Hamels In Control For Cubs In Win Against Angels

Cole Hamels pitched eight innings of one-run ball in his team's 5-1 victory.

Chris Emma
April 12, 2019 - 5:34 pm

CHICAGO (670 The Score) -- The National Weather Service had issued a wind advisory for much of northwest Illinois, warning of gusts up to 45 miles per hour out of the southwest. At Wrigley Field, that means the wind is howling out to straightaway center field.

The conditions posed the threat of a miserable day for most pitchers, but not for Cubs veteran left-hander Cole Hamels. How did he plan on attacking Friday?

"I was seriously trying to hit a homer," Hamels deadpanned.

Related: Photos: Cubs 5, Angels 1

Hamels wasn't worried about the wind and threat of a long ball. He cruised through eight innings of one-run ball, helping his team to a 5-1 victory over the Angels on Friday afternoon. He followed the lead of teammate Jose Quintana the night before by pitching deep into the game, earning a win along the way.

For Hamels, success was as simple as mixing his fastball variations and a changeup, keeping the Angels lineup off balanced. As Hamels said, it was all about rhythm on the mound.

"Everything was working for us," catcher Willson Contreras said.

After the Cubs posted a collective 7.51 ERA during their 2-7 start on the road, they've found the Friendly Confines to be comfortable. The pitching staff has allowed only five earned runs over four contests at Wrigley Field, including 13 2/3 shutout innings from the bullpen.

The 35-year-old Hamels offered the Cubs their latest strong performance, striking out six Angels and allowing only four hits and no walks in the wind. His only blemish was allowing a 426-foot homer by Albert Pujols on a pitch low in the zone in the fourth inning.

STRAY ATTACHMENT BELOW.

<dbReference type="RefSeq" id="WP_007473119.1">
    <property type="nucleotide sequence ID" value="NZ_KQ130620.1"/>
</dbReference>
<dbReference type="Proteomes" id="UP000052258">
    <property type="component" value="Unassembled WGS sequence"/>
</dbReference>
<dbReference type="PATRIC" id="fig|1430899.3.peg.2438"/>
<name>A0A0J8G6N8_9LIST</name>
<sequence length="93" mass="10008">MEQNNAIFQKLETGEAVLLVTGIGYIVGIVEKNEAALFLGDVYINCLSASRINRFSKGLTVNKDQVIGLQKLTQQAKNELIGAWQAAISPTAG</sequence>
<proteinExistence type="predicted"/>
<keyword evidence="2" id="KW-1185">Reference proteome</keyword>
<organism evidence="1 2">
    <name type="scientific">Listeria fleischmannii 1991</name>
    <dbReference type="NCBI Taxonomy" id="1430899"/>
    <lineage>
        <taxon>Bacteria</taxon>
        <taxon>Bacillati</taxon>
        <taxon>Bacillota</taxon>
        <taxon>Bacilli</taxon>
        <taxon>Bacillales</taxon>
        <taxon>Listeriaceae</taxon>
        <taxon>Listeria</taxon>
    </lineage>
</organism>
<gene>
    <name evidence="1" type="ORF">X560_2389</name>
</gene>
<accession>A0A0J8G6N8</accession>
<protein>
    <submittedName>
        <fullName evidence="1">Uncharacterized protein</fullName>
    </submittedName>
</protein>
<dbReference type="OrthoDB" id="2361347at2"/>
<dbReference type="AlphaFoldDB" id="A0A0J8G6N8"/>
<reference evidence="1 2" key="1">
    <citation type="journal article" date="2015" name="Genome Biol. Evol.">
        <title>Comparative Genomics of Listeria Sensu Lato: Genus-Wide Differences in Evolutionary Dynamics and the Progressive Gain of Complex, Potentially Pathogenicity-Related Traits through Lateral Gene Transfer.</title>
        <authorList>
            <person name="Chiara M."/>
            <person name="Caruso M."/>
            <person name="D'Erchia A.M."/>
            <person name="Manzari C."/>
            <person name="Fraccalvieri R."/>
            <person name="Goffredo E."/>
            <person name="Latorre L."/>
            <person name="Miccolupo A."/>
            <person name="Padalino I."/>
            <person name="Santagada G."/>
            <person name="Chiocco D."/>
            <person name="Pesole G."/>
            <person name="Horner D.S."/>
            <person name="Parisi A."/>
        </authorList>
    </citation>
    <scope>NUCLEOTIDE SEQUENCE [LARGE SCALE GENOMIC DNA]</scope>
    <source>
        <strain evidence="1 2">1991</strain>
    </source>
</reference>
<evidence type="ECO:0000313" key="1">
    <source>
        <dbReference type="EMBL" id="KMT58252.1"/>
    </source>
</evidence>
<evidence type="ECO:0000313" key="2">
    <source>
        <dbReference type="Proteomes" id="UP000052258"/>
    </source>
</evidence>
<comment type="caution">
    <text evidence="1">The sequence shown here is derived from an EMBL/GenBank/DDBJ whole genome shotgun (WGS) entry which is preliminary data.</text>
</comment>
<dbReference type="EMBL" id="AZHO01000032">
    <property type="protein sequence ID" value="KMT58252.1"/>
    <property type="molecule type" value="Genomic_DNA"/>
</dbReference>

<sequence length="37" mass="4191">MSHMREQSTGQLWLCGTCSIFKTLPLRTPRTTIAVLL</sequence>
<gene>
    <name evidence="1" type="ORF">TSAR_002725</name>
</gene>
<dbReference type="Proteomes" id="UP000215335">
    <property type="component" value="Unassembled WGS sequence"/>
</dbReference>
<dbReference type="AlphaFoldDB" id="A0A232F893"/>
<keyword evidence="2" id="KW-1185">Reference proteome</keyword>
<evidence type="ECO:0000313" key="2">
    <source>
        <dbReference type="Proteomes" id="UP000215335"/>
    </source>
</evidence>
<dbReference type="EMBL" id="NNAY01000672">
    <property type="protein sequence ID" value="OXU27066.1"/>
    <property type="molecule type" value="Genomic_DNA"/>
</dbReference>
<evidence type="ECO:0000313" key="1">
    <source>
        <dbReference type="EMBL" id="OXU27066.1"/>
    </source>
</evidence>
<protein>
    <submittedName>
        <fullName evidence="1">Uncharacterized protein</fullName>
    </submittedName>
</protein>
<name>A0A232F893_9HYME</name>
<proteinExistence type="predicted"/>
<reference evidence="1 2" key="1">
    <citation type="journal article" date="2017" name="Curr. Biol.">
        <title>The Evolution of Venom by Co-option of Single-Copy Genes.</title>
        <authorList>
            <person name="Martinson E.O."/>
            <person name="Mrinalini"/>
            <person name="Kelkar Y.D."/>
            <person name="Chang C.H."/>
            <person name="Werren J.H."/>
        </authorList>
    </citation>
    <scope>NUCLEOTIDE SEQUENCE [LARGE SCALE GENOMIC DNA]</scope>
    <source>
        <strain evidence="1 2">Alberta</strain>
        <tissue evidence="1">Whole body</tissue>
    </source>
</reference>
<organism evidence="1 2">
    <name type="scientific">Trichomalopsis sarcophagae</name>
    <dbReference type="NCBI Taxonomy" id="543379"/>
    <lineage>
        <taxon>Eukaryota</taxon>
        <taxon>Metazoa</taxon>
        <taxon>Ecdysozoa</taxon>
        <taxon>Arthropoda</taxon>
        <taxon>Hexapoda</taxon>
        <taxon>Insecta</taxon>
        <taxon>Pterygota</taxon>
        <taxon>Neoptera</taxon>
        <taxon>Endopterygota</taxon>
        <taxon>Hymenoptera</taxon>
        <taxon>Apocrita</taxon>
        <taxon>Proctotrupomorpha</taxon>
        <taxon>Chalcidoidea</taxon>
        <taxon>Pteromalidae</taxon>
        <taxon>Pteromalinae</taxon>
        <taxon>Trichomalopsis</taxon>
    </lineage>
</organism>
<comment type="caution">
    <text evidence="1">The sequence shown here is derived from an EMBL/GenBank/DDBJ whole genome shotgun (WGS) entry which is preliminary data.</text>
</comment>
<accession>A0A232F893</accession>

Hamels had approached Friday with the hopes of pitching outside of the "slug zones" and forcing weak contact for his defense to handle.

"Unfortunately, Albert brought his two-iron," Hamels said.

On the other side, the Angels weren't so fortunate as they allowed 1,792 combined feet in four homers by the Cubs -- including two from Contreras and a 472-foot shot by Anthony Rizzo.

With two outs in the eighth inning, Hamels fell behind 3-0 on Angels lead-off man David Fletcher. Having surpassed the 100-pitch mark, Hamels knew it would likely be his last batter, so he emptied the tank with a pair of fastballs in the zone before forcing a flyout to center field.

It capped the kind of outing that the Cubs envisioned from Hamels when they acquired him from the Rangers last summer -- and continued an impressive trend. Hamels now owns the lowest career ERA of any pitcher who has made at least 10 starts at Wrigley Field with a mark of 1.606, according to Chris Kamka of NBC Sports Chicago.

While Hamels has come to appreciate the big-game feel of pitching at Wrigley Field, the Cubs have enjoyed having an experienced performer on their side.

"He's out there playing baseball," manager Joe Maddon said. "That's all he is doing, is playing baseball. And it's awesome."

Hamels is one of the most important pieces of this Cubs team and its hopes for 2019, paid $20 million for the season with the hopes that he can offer a consistency to the rotation. With ace left-hander Jon Lester (left hamstring strain) on the injured list and with right-hander Yu Darvish and right-hander Kyle Hendricks searching for their form, having Hamels on the hill gives the Cubs comfort.

That was especially true on a windy afternoon made for hitters. 

"You just have to make pitches," Hamels said. "Whatever happens happens. You can't really live up in the zone. Especially with the way the game is now with launch angles and guys really trying to put the ball in the air, you just have to be smart.

"It's just kind of a matter of executing pitches."

Chris Emma covers the Bears, Chicago’s sports scene and more for 670TheScore.com. Follow him on Twitter @CEmma670.​